You should send your paper to Track III if:

  • It tackles an organizational challenge/opportunity from a process-oriented perspective.
  • It builds on and draws from real-world organizational endeavors in BPM.
  • It extends the BPM body of knowledge to better contribute to strategy delivery.
  • It advances our understanding and methodology of BPM to support digital innovation.
  • It contributes to solving grand societal challenges through BPM.

Track Chair: Amy Van Looy

Open Science Principles

The BPM conference encourages authors of research papers to follow the principles of transparency, reproducibility, and replicability. In particular, the conference supports the adoption of open data and open source principles and encourages authors to disclose (anonymized and curated) data in order to increase reproducibility and replicability.

The evaluation form for research papers will include an item explicitly asking reviewers if the research artifacts (prototypes, interview protocols, questionnaires) and/or the datasets used in or produced by the empirical evaluation reported in the paper, are available in a suitable form. To this end, authors are asked to include in their paper a link to one or more private or public repositories where reviewers can find the research artifacts associated with the paper. This information may be included, for example, in a “Data availability” or “Reproducibility” subsection in the paper. Naturally, this requirement does not apply to papers that neither involve an empirical study nor a prototype implementation.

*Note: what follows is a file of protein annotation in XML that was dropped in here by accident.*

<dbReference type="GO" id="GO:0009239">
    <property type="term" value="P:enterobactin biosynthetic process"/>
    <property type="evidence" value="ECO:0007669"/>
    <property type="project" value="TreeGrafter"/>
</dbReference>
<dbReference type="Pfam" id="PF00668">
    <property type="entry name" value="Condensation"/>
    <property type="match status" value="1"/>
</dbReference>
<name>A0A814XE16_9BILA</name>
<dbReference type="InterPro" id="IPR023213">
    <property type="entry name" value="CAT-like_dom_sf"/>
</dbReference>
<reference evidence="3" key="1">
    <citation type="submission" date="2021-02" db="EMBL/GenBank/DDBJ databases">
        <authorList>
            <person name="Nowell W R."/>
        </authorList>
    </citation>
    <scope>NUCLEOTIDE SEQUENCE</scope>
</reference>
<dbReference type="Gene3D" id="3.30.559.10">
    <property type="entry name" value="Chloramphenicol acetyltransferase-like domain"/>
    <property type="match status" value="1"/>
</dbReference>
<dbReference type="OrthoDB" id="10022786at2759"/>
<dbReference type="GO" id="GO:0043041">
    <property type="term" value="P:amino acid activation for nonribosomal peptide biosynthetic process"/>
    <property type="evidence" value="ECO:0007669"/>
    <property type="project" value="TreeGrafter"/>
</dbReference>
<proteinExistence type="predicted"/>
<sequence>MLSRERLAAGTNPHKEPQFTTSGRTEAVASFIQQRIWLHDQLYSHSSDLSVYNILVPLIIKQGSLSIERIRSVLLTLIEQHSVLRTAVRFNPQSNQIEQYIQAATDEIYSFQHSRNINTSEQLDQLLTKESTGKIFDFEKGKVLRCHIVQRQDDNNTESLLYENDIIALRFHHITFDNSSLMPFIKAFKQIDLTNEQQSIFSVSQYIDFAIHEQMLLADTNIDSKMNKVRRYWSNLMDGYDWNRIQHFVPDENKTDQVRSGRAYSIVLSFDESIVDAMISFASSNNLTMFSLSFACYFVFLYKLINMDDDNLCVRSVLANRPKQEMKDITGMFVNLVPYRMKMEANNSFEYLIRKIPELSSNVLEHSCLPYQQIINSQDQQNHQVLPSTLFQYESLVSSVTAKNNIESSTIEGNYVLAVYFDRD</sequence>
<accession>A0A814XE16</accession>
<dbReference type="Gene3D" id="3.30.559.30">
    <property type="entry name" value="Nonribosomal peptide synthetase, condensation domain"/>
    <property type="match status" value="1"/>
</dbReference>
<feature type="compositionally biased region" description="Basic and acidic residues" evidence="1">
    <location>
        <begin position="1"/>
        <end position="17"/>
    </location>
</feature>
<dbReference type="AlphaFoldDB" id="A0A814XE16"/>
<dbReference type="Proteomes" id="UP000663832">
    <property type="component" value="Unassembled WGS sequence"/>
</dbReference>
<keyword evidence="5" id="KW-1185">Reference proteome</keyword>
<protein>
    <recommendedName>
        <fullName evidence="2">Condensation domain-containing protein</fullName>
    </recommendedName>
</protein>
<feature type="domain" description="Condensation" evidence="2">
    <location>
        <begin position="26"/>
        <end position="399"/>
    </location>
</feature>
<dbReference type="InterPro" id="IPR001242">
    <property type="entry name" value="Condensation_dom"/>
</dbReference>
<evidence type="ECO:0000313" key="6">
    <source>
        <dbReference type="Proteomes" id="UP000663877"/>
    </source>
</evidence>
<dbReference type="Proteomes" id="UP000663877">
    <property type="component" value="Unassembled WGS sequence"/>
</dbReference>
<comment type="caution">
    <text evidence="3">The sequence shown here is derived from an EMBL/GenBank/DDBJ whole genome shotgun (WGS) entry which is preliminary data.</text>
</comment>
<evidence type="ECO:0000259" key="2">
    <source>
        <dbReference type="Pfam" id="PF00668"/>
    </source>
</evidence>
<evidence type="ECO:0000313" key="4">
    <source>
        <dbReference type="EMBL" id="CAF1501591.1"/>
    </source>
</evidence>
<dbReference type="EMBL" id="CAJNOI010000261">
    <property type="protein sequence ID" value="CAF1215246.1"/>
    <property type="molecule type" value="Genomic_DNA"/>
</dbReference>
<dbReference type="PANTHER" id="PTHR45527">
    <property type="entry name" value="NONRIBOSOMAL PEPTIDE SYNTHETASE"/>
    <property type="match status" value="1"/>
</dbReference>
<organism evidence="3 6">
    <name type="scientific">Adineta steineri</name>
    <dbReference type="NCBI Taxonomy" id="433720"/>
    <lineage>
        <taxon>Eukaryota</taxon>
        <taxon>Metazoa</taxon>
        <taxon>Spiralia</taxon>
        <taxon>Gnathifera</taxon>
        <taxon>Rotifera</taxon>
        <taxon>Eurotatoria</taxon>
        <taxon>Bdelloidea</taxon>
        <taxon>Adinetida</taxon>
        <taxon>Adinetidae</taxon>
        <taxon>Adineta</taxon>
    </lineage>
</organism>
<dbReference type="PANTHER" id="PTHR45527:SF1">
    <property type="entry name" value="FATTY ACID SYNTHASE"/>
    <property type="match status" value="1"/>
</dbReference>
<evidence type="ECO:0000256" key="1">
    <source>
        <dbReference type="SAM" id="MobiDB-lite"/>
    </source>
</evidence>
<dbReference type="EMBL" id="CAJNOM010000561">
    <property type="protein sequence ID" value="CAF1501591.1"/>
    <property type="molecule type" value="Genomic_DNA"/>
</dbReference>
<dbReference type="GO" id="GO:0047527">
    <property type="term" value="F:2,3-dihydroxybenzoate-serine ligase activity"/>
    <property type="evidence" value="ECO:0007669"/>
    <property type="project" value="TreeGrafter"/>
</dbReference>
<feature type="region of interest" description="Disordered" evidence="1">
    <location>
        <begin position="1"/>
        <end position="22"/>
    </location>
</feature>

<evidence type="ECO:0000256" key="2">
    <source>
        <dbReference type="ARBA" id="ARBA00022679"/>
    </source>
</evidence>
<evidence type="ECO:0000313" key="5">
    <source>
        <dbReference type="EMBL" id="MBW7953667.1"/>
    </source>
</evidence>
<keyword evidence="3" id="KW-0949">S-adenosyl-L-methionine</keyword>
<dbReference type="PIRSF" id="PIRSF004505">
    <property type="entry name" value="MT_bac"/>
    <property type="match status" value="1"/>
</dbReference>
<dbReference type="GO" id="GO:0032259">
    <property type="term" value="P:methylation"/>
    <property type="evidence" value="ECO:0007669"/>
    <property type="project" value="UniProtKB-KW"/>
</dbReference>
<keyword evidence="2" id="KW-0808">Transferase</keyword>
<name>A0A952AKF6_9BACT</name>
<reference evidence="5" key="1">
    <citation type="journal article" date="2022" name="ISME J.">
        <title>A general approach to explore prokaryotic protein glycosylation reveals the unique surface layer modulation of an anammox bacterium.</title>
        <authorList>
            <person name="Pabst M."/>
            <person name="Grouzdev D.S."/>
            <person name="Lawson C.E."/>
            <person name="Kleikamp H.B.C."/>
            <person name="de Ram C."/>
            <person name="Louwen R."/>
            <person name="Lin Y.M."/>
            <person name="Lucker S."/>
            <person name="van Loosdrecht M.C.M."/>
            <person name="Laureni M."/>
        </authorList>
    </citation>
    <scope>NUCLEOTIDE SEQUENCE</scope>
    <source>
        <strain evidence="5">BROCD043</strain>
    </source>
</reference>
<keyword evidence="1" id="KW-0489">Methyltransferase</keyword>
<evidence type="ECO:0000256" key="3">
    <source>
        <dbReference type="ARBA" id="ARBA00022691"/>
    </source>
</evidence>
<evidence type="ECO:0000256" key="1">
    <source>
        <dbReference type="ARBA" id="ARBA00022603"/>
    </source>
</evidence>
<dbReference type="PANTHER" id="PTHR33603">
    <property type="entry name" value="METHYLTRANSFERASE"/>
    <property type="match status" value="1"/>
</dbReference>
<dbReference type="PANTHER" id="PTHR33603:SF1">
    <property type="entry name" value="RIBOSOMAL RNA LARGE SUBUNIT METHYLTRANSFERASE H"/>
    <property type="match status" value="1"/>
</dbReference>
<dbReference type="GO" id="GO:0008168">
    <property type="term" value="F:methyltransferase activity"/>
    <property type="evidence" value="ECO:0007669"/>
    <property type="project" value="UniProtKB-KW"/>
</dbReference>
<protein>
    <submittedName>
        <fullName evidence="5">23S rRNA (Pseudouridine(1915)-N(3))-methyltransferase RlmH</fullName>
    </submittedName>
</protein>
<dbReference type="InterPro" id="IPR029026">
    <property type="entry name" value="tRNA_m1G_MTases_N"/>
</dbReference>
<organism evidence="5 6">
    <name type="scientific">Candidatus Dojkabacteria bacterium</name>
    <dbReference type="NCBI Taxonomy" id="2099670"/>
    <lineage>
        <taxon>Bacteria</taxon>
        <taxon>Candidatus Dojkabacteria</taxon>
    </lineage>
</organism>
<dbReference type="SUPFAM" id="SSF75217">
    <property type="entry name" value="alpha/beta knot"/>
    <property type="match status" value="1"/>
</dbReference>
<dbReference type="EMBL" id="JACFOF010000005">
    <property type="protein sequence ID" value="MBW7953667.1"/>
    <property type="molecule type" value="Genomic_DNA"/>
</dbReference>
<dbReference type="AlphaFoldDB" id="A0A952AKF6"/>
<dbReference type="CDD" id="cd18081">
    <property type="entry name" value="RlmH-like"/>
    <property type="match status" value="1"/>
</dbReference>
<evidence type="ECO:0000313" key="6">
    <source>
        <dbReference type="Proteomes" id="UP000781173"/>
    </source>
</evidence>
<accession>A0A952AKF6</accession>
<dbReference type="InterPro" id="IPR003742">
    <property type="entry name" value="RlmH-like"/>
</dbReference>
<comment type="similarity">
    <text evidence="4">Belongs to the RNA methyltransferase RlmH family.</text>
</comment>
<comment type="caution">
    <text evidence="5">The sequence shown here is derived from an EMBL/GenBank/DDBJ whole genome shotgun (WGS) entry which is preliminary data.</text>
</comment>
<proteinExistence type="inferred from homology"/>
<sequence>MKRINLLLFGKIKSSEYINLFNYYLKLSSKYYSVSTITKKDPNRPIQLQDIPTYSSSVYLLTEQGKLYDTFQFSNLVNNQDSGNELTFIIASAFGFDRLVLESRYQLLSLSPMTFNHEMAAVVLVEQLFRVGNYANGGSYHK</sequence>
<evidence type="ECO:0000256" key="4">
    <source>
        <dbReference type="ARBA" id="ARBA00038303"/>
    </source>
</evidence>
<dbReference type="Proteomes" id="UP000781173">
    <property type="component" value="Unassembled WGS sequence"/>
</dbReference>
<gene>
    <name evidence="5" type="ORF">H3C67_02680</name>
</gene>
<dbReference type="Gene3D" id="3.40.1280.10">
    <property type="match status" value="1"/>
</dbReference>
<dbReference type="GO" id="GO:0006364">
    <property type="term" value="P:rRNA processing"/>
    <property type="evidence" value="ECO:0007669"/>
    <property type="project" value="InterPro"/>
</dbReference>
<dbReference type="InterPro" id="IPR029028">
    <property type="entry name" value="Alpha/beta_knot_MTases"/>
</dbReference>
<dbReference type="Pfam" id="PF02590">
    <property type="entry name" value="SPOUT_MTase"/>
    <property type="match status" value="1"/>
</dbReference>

Authors who opt not to make accessible their research artifacts and datasets to the program committee are asked to comment in their submitted paper on why this is not possible, practical, or desirable (this statement may be deleted in the final version of the paper, if accepted). Possible reasons may involve privacy restrictions and/or non-disclosure agreements. While sharing research artifacts is not mandatory for submission or acceptance, the program committee members may use this information to inform their decision.

Concerning used datasets, authors are encouraged to make them accessible via digital repositories such as Zenodo, Figshare, or institutional repositories, under an open data license such as the CC0 dedication or the CC-BY 4.0 license. Making datasets available via cloud services such as Dropbox or Google Docs is undesirable given the volatility of the links produced by these services.

We encourage authors to self-archive their pre- and postprints in open, preserved repositories, such as their institutional preprint repository, arXiv or other non-profit services, in line with Springer’s copyright agreement.